A recent study published in Anesthesiology, the official journal of the American Society of Anesthesiologists, examined opioid prescription rates among pregnant women and surveyed what research still needs to be done on opioids and pregnancy.
The study was authored by Brian Bateman, M.D., M.Sc., assistant professor at Harvard Medical School. He stated, “Nearly all women experience some pain during pregnancy. However, the safety of using opioids to manage their pain remains unclear. Ultimately, we need more data to assess the risk/benefit ratio of prescribing these drugs to women and how it may affect their babies.” For the study, he and his team examined data from a research database of women who were enrolled in a commercial insurance plan and delivered babies between 2005 and 2011. The database contained data from over 530,000 women with a median age of 31. They focus primarily on what types of pain were most frequently treated, how often opioids were prescribed, and how this varies geographically.
The most surprising statistic relates to how many women were prescribed opioids during their pregnancy. According to Bateman and his team, 14.4% of these women (or 76,742 women) were prescribed opioids at some point during their pregnancy. These prescriptions typically lasted less than a week in duration. Of the women who were prescribed opioids, about 40% have prescribed an opioid during the first and second trimester; 45% have prescribed an opioid during the third trimester, and 15% were prescribed an opioid three times or more during pregnancy.
These opioids were most commonly prescribed for back pain, with 37% of prescriptions being dispensed for that purpose. Other relatively common conditions that called for opioid prescriptions included migraine, abdominal pain, joint pain, and fibromyalgia. Several different opioids were prescribed, with the most common being hydrocodone (6.8%), codeine (6.1%), oxycodone (2.0%), and propoxyphene (1.6%). (These numbers in themselves point to how many different opioids there are on the market today.) And then these prescriptions did vary significantly by geographic region. The lowest rates were observed in the Northeast, with a prescription rate of 6.5% (among all women). The highest rates were observed in the South, with a prescription rate of 26.3%.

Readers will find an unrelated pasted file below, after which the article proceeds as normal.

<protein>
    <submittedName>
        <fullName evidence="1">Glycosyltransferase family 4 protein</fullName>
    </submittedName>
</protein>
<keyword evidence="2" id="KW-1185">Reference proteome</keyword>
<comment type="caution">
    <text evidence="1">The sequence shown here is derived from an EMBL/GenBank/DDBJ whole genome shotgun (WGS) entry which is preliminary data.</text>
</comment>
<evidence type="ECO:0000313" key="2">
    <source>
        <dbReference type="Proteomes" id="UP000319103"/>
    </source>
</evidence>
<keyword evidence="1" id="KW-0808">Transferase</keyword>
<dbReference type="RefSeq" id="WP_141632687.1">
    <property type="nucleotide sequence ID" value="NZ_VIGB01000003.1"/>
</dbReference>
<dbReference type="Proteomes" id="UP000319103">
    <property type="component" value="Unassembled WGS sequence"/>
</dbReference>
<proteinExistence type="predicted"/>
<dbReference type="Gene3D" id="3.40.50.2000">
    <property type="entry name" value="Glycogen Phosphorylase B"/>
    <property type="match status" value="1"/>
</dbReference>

Pamela Flood, M.D., professor of anesthesiology, Pain and Perioperative Medicine at Stanford University, shared her comments on the use of opioids during pregnancy. “The risk to the fetus of short-term exposure to prescription opioids under medical supervision is difficult to assess and needs to be carefully examined in future studies.” She added that previous studies have offered contradictory evidence surrounding the issue, with some finding no link between opioid prescription and birth defects, and others finding links to defects such as hypoplastic left heart syndrome, spina bifida. and gastroschisis. Additionally, there has been a proven link between long-term opioid use during pregnancy and birth defects.
Edward A. Yaghmour, M.D., of the ASA Committee on Obstetric Anesthesia, had this to say on the issue: “We need to carefully balance medications given to the mother and the risk to her and her baby. For example, we would never stop giving anti-seizure medication or medication for diabetes; the danger in those situations is clear. With opioids, there are simply not enough data to have a clear answer. Untreated severe pain in the mother may also be harmful to the fetus.” He added that other treatments and therapies should be explored first before turning to opioids.